Video Games should just stop pretending they're not political
How are you supposed to make any genuine statement about anything when people get upset about putting women in your world war I game?

We’ve become so used to being at each other’s throats the slightest provocation these days that it feels like big developers are too afraid to make anything close to a controversial stance in their work. In case they get review bombed, in case they get a hashtag campaign levied against them or in case they upset the major cash cow that is the Chinese market these days.

But ultimately, all of these fears make our media less interesting. I’m getting tired of white bread and vanilla. I want some flavour again, can’t we go back to the 70s where auteurs were making some gnarly shit and were getting celebrated for it? Man, I could just go on and on about this.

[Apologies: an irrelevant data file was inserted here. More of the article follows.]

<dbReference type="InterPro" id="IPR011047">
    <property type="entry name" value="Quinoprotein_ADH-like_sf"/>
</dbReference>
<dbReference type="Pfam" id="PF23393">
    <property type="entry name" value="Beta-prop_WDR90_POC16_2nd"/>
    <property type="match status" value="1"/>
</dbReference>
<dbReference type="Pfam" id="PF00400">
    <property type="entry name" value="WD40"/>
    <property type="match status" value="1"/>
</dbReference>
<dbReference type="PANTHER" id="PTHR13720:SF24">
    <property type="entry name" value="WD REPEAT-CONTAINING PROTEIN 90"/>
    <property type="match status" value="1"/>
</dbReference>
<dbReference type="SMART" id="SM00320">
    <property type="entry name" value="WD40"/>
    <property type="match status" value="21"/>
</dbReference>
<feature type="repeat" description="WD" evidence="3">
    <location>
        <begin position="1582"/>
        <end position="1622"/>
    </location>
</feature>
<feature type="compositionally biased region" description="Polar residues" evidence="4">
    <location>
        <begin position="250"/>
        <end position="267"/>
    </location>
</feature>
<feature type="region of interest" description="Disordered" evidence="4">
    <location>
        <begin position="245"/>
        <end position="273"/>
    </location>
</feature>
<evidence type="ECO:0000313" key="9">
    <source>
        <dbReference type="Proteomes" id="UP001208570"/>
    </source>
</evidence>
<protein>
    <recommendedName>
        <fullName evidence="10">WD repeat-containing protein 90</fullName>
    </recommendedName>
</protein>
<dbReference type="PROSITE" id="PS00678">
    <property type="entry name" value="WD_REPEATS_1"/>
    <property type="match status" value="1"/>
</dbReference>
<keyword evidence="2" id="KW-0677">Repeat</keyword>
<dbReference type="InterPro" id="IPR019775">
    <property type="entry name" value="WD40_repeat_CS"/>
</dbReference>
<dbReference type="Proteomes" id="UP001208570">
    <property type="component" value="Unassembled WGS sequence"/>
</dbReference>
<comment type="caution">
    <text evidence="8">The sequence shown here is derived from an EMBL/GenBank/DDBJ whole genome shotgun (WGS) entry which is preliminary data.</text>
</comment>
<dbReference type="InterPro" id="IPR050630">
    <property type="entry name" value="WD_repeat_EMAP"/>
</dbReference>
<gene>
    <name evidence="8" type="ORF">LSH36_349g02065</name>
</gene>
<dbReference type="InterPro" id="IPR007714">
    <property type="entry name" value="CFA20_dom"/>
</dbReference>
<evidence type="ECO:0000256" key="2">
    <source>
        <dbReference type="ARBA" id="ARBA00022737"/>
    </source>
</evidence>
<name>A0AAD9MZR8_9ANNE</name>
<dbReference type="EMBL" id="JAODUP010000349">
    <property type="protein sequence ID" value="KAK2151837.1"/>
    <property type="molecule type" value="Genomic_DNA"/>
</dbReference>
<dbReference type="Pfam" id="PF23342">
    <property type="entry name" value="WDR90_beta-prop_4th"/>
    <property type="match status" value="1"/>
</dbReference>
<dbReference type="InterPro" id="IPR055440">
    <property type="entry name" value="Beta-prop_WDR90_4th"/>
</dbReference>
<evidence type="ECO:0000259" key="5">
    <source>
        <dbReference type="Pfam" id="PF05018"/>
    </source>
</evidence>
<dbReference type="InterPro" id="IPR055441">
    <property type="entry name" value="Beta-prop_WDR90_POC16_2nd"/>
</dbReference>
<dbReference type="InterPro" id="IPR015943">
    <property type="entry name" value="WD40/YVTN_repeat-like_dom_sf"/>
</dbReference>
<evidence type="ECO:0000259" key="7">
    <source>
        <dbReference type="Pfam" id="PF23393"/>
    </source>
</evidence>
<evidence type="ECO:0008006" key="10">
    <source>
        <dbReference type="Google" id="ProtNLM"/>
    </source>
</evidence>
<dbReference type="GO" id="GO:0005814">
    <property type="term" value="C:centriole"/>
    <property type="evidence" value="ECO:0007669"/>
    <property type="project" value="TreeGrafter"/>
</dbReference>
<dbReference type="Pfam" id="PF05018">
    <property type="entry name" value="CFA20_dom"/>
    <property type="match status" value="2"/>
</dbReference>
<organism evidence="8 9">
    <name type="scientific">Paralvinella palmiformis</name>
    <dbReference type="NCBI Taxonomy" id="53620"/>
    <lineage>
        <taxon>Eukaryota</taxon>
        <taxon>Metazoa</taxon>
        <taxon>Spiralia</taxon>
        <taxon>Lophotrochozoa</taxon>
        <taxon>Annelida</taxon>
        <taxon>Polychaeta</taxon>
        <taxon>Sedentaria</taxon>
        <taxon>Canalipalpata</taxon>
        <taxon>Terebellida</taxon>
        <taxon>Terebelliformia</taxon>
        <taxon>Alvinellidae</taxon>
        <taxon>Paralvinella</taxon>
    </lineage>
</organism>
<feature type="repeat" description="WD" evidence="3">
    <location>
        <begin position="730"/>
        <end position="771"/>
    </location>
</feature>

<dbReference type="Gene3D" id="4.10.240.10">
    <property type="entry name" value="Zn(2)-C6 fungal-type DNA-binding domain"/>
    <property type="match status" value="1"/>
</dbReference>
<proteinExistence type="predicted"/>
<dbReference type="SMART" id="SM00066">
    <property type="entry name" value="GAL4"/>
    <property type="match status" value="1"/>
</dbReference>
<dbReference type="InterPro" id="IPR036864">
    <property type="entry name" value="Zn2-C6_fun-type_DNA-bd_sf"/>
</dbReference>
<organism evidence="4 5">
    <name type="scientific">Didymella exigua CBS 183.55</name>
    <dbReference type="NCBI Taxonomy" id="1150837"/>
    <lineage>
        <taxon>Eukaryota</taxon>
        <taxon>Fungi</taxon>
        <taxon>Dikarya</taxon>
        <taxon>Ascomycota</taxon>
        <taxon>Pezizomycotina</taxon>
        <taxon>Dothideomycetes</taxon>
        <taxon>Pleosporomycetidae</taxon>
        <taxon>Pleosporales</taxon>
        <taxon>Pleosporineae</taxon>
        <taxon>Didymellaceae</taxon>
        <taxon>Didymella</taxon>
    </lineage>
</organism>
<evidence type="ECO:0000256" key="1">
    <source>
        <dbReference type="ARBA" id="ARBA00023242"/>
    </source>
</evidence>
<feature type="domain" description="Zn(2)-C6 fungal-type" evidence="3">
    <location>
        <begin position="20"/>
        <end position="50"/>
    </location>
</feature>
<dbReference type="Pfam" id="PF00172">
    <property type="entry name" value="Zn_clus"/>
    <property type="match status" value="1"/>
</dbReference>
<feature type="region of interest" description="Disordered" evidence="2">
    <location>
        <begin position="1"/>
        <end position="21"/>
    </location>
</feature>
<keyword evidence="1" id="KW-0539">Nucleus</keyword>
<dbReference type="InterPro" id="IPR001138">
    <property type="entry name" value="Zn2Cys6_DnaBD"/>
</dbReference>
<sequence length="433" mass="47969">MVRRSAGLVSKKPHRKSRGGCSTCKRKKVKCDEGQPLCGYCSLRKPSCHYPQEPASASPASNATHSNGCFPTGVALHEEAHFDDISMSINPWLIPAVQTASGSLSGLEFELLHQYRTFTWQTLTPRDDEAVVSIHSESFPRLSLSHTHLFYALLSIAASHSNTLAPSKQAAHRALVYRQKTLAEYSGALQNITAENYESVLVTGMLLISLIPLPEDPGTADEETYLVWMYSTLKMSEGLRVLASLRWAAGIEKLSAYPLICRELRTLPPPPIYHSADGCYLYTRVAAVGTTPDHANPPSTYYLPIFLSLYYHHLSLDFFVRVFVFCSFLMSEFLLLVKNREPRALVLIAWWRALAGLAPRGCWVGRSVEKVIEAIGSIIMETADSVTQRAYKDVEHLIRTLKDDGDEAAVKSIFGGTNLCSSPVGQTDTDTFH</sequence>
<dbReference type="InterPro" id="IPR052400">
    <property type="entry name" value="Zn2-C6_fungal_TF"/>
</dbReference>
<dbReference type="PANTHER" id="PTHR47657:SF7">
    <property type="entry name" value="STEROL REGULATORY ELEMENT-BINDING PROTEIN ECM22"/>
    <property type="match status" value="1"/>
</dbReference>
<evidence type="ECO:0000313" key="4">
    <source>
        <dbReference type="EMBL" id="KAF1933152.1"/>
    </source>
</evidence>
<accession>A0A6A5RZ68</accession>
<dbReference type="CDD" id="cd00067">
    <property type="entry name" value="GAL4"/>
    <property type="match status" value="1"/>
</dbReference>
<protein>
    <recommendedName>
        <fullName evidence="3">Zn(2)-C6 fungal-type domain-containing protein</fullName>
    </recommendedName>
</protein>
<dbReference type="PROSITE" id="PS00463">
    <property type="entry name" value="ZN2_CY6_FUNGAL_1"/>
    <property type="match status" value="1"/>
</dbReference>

5 thoughts on “Video Games should just stop pretending they’re not political

  1. I get what you’re saying here. All too often, when I see the statement “all art is political” somewhere like Twitter, it’s being used to attack something I like for being “problematic”, which can be annoying, especially when I feel the attack is unfair. However, I certainly don’t have a problem with games getting political — like any kind of story in any medium, you can use a game to deliver an effective political or social message. I also think AAA developers have failed for this and a variety of other reasons, which is why I fell out with them a long time ago. Ubisoft’s insistence that women in video games don’t sell is not only regressive but ridiculous, since it’s provably false; just look at the Japanese market and how many female protagonists its games offer, and how well they do even in the West.